- Make the tool available to the entire organization: In addition to having adjusted policies for certain use cases, there is information outside of these cases that needs to be protected. Sometimes business users are what information is relevant and what is not, even more than someone from IT. Along with the necessary communication/training/education, they have at their disposal an easy-to-use tool that will allow them to protect certain attachments, or documentation, monitor their use, revoke access, etc., when they share it with third parties. In this case, the communication should not take place only at the beginning, but periodic refreshments should be made.
It is in the beginning phase, where more doubts can arise and the agility to solve them is essential. This will allow the protection to be made more fluid and the appearance of later doubts will be minimized.
A good IRM/EDRM solution should make it easy to automate protection wherever possible. In an organization, certain information is stored on file servers, document managers, cloud systems, etc. and users have gotten used to leaving it there.
If we create rules to protect this documentation automatically, we will facilitate the deployment of the solution internally. Users will not be relied on to protect certain data but rather they will know that once stored in certain repositories the data will be protected automatically.
In the same way it is possible to do it with email. Depending on the type of data (e.g. bank account numbers, credit card numbers, etc.), if protection rules are put in the email gateway that allow self-protection, we will make it easier for some to escape from the organization by mistake.
If we have DLP systems in the organization, integrating them with EDRM, it may be possible to self-protect this data on users’ computers or repositories when a file with sensitive data that needs to be protected is found.
On the other hand, if the organization has an information classification tool, and you want to put it in value so that the data is really protected, it would help to be able to associate a protection policy with a certain classification level that makes if a user classifies a document like “Confidential – HR”, for example, it is automatically protected with a policy where only the HR area has access.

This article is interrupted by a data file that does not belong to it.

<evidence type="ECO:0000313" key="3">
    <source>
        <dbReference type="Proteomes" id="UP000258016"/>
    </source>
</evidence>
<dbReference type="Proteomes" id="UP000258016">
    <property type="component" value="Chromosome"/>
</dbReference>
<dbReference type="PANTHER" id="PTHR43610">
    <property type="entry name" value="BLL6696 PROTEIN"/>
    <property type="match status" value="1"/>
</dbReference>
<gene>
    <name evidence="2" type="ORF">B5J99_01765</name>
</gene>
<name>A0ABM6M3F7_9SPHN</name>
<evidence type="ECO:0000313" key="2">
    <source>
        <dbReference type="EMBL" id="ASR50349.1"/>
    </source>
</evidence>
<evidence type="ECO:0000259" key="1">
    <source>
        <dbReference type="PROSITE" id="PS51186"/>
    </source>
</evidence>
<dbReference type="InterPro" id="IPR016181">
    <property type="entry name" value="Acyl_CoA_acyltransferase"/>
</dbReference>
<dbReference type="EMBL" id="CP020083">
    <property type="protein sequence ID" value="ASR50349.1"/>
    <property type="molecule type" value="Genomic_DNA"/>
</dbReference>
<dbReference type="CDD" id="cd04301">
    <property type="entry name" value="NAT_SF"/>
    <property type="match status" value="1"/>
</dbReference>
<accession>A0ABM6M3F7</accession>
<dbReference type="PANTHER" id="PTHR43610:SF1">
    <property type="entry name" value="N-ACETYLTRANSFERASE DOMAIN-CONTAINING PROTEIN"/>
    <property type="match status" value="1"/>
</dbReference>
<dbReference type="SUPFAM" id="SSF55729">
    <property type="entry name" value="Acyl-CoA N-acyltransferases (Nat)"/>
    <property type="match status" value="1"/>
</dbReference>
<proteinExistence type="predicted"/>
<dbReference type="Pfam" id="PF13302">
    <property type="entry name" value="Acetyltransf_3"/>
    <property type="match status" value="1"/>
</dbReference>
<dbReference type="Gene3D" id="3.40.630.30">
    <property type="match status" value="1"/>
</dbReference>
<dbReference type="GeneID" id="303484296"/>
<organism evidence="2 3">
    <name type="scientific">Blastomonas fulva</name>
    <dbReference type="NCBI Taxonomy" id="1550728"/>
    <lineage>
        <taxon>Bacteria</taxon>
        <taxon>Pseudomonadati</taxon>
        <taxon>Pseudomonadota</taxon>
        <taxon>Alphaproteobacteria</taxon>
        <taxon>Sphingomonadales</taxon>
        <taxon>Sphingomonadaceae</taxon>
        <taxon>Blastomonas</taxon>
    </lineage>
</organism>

Remember that automation is not a panacea. The approach of classifying something as “Confidential” for example and assigning a policy that protects it, is worthless if the person who protects the information is not clear about who will have access (Will my collaborator in company X who urgently need these data?). However, well focused, on repositories that are protected in a comfortable and automatic way, the benefits can be very high.
6. Refine and evolve
As the deployment matures, it is convenient to carry out internal control points to see which are the most used protection policies, who is protecting documentation or not, why, etc.
This will allow to fine-tune certain protection policies, refresh communication to certain users, etc. On the other hand, it will allow detecting situations in which automation can help, seeing for example that, if certain data is saved in a network folder, on the computer or in the cloud, protecting it automatically will make life easier for users. It’s important to protect our data in the cloud.
It is important to collect feedback from users, fine-tune the process and extend protection to more areas of the company. Also promote training in areas where it had not occurred, new hires, etc. In this sense, the support of proactive external professional services can simplify tasks for security and IT teams.
A flexible approach depending on the type of organization
Not all organizations are the same. The size, sector, use cases, etc. vary. We do find information of the same type in companies from different sectors that have the same protection needs, but the focus on deployment must be adapted to the casuistry of each one.
In a smaller company, communication to users is more agile, there are well-identified interlocutors, and security and IT management very centralized. In a larger company, security and IT management can be distributed, there can be dozens of document storage systems, multiple tools, and very different casuistry depending on the departments.
However, it is advisable to follow a similar methodology, although certain points are more or less deepened, etc. For example, in an organization with tens or hundreds of thousands of users there may be a use case approach for certain key areas, but a more general policy approach (e.g. internal use) for certain information and that users have simple tools to use to protect information autonomously and without depending on IT.
In all cases, having the support of Management and certain “stakeholders” will help to spread a culture of protection within the organization, facilitate implementation, and ultimately achieve the established protection objectives to minimize possible information leaks, facilitate secure collaboration, have greater protection against breaches in the network or help in compliance with regulations.
Proven methodology implementing SealPath EDRM in organizations of all sectors
SealPath has a practical and proven methodology in different clients from different sectors and types of organization over the years. SealPath works with its channel partners so that this methodology is implemented in customers, facilitating successful deployments of IRM/E-DRM protection.
SealPath’s strategy is based on three pillars: Ease of use, key to the successful deployment of business users, adaptation to the needs of companies of any size including the Enterprise area, and automation and integration with other technologies ( Cloud, DLPs, Classification, Documentation Repositories, etc.). Uniting these three key pillars, with a good deployment methodology and together with SealPath’s focus on IRM/EDRM protection or data-centric security, since we don’t make or market other types of solutions, they allow us to guarantee a deployment successful technology in any type of organization.